Orchestral Conducting in Virtual Reality

In 2019, Professor of Music, Heather Buchman and Instructional Designer VR/AR Technologist, Ben Salzman began collaborating on a method to use 360 ambisonic video to better prepare music students for the auditory and visual experience of conducting an orchestra. 

The primary objective of Buchman’s course Conducting 316, was to provide students with instruction and practical experience in basic methods and techniques of orchestral conducting. The students learned the elements of conducting, including baton technique, aural perception, rehearsal techniques and score study (both instrumental and choral). For the final exam, students were given the opportunity to conduct a section of Brahms Symphony No. 3 with an orchestra. Unfortunately, before this exam most students did not have the opportunity to practice with an entire orchestra. 

Salzman and Buchman set out to create an immersive 3D 8k 360 video shot from the point of view of the podium so that her students could practice performing Brahms Symphony No. 3 in an immersive 360 environment. Although not fully interactive, they hoped the visual and immersive auditory experience could calm performance anxiety. Over a period of 3 weeks students came to Hamilton’s VR lab in the Burke Library to practice. Alexandra (Alex) Wohnsen, Research Librarian for Teaching and Learning Initiatives, surveyed the students throughout the semester. Sixty percent of student respondents found that the VR experience served to decrease their stress and anxiety at the prospect of conducting the orchestra. Additionally, eighty percent of the students reported that the VR experience served to increase their confidence in preparation for the final exam. Buchman, also, filmed her students conducting before and after practicing in VR. Dramatic technical improvement over past year’s performances was observed. While most of the qualitative research from students showed that they found the experience helpful, a theme emerged. All participants reported that the experience would benefit from having more control and being able to interact with the tempo of the recording.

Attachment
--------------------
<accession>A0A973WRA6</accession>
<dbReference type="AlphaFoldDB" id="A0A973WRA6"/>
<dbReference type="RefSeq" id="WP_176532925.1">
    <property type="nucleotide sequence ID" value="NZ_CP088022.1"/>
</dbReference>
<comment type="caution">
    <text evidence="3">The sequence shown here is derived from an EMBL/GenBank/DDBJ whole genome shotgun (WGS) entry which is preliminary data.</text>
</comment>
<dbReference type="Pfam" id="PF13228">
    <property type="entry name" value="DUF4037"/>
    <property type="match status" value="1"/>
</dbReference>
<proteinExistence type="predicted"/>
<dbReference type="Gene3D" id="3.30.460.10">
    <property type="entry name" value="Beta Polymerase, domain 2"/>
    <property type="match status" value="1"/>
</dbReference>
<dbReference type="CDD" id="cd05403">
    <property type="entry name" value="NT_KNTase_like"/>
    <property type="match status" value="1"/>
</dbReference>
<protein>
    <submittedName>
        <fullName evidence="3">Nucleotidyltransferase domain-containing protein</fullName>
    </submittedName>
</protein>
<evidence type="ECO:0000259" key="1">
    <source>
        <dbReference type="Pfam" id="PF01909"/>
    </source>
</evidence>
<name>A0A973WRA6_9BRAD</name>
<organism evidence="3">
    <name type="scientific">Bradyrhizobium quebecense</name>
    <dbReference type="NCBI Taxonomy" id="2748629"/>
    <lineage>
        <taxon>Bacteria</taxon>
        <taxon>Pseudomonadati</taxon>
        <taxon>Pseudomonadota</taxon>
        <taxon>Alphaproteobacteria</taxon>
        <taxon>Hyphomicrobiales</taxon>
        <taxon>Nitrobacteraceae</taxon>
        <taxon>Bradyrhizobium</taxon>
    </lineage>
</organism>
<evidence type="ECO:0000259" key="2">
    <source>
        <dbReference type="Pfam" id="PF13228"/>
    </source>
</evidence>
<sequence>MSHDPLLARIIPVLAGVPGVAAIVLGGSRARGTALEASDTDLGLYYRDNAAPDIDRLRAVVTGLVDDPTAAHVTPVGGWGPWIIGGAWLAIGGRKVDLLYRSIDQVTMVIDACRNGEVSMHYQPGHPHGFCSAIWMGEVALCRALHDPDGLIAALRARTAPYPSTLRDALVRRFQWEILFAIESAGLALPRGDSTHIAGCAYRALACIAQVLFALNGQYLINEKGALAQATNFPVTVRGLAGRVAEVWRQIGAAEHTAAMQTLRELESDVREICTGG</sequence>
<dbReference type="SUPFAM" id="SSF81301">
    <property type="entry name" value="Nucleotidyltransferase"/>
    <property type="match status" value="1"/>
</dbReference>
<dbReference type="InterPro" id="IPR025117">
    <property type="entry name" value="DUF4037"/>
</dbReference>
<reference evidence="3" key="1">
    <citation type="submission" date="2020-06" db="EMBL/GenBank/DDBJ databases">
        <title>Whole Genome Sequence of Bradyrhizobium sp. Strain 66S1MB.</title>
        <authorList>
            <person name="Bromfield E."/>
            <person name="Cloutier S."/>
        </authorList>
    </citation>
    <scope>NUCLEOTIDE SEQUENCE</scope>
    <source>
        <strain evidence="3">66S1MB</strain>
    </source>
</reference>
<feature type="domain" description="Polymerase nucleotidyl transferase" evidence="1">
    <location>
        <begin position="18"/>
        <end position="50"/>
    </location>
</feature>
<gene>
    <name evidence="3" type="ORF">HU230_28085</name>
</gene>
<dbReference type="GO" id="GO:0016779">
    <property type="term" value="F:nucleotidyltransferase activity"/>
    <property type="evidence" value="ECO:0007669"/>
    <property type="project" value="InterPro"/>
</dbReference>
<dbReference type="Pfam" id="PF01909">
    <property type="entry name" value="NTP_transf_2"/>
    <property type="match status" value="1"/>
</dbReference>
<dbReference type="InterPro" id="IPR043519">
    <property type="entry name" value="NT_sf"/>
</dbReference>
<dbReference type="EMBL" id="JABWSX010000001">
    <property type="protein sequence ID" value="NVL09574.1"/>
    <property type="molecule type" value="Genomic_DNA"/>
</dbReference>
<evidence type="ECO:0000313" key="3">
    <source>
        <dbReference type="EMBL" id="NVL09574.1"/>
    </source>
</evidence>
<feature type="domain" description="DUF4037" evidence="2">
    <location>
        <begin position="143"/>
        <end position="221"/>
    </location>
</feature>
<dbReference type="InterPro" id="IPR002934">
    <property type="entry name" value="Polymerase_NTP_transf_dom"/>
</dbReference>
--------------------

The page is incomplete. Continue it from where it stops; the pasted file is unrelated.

Buchman and Salzman spent the next year working with Professor of Computer Science Stuart Hirshfield, and four senior computer science majors (Anthony Reyes, Elias Griffin, Caius Arias, and James Reynolds) to expand on the VR environment and make it more interactive. Using Unity, the student team successfully coded oculus controllers and created a virtual baton to give the user the ability to conduct the tempo of the work and manipulate the playback of the recorded performance.


R&ID Team Member

Ben Salzman


Kristin Strohmeyer


Alex Wohnsen


Faculty member

Heather Buchman

Heather Buchman

Professor of Music
List Art Center 233

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